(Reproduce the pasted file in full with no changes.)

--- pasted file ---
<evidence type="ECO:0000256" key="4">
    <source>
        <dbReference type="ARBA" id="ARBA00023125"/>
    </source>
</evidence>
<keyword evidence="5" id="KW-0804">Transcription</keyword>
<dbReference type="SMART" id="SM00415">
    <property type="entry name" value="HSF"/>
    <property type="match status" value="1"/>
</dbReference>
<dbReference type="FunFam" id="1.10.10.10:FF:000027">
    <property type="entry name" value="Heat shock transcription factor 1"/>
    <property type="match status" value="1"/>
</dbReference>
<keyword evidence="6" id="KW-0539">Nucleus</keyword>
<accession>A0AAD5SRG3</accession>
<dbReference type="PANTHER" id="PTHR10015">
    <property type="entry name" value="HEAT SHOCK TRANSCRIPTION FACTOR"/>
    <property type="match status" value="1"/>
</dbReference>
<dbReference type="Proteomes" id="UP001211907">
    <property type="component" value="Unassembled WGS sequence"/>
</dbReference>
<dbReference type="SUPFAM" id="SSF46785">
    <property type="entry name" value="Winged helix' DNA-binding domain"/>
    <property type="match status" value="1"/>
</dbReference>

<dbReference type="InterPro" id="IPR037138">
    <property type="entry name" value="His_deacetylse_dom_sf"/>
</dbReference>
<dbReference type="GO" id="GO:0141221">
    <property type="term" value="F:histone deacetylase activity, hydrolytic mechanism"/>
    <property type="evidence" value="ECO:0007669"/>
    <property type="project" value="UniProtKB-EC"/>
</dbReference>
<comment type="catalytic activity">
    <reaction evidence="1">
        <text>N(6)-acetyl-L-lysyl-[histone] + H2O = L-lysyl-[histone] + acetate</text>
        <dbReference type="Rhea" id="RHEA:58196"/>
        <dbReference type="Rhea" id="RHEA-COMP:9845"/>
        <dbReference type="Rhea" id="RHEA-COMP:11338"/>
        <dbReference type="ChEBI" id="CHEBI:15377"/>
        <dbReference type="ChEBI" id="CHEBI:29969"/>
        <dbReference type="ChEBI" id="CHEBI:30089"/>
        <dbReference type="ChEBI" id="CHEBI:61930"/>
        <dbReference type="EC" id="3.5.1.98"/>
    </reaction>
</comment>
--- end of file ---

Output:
<evidence type="ECO:0000256" key="4">
    <source>
        <dbReference type="ARBA" id="ARBA00023125"/>
    </source>
</evidence>
<keyword evidence="5" id="KW-0804">Transcription</keyword>
<dbReference type="SMART" id="SM00415">
    <property type="entry name" value="HSF"/>
    <property type="match status" value="1"/>
</dbReference>
<dbReference type="FunFam" id="1.10.10.10:FF:000027">
    <property type="entry name" value="Heat shock transcription factor 1"/>
    <property type="match status" value="1"/>
</dbReference>
<keyword evidence="6" id="KW-0539">Nucleus</keyword>
<accession>A0AAD5SRG3</accession>
<dbReference type="PANTHER" id="PTHR10015">
    <property type="entry name" value="HEAT SHOCK TRANSCRIPTION FACTOR"/>
    <property type="match status" value="1"/>
</dbReference>
<dbReference type="Proteomes" id="UP001211907">
    <property type="component" value="Unassembled WGS sequence"/>
</dbReference>
<dbReference type="SUPFAM" id="SSF46785">
    <property type="entry name" value="Winged helix' DNA-binding domain"/>
    <property type="match status" value="1"/>
</dbReference>

<dbReference type="InterPro" id="IPR037138">
    <property type="entry name" value="His_deacetylse_dom_sf"/>
</dbReference>
<dbReference type="GO" id="GO:0141221">
    <property type="term" value="F:histone deacetylase activity, hydrolytic mechanism"/>
    <property type="evidence" value="ECO:0007669"/>
    <property type="project" value="UniProtKB-EC"/>
</dbReference>
<comment type="catalytic activity">
    <reaction evidence="1">
        <text>N(6)-acetyl-L-lysyl-[histone] + H2O = L-lysyl-[histone] + acetate</text>
        <dbReference type="Rhea" id="RHEA:58196"/>
        <dbReference type="Rhea" id="RHEA-COMP:9845"/>
        <dbReference type="Rhea" id="RHEA-COMP:11338"/>
        <dbReference type="ChEBI" id="CHEBI:15377"/>
        <dbReference type="ChEBI" id="CHEBI:29969"/>
        <dbReference type="ChEBI" id="CHEBI:30089"/>
        <dbReference type="ChEBI" id="CHEBI:61930"/>
        <dbReference type="EC" id="3.5.1.98"/>
    </reaction>
</comment>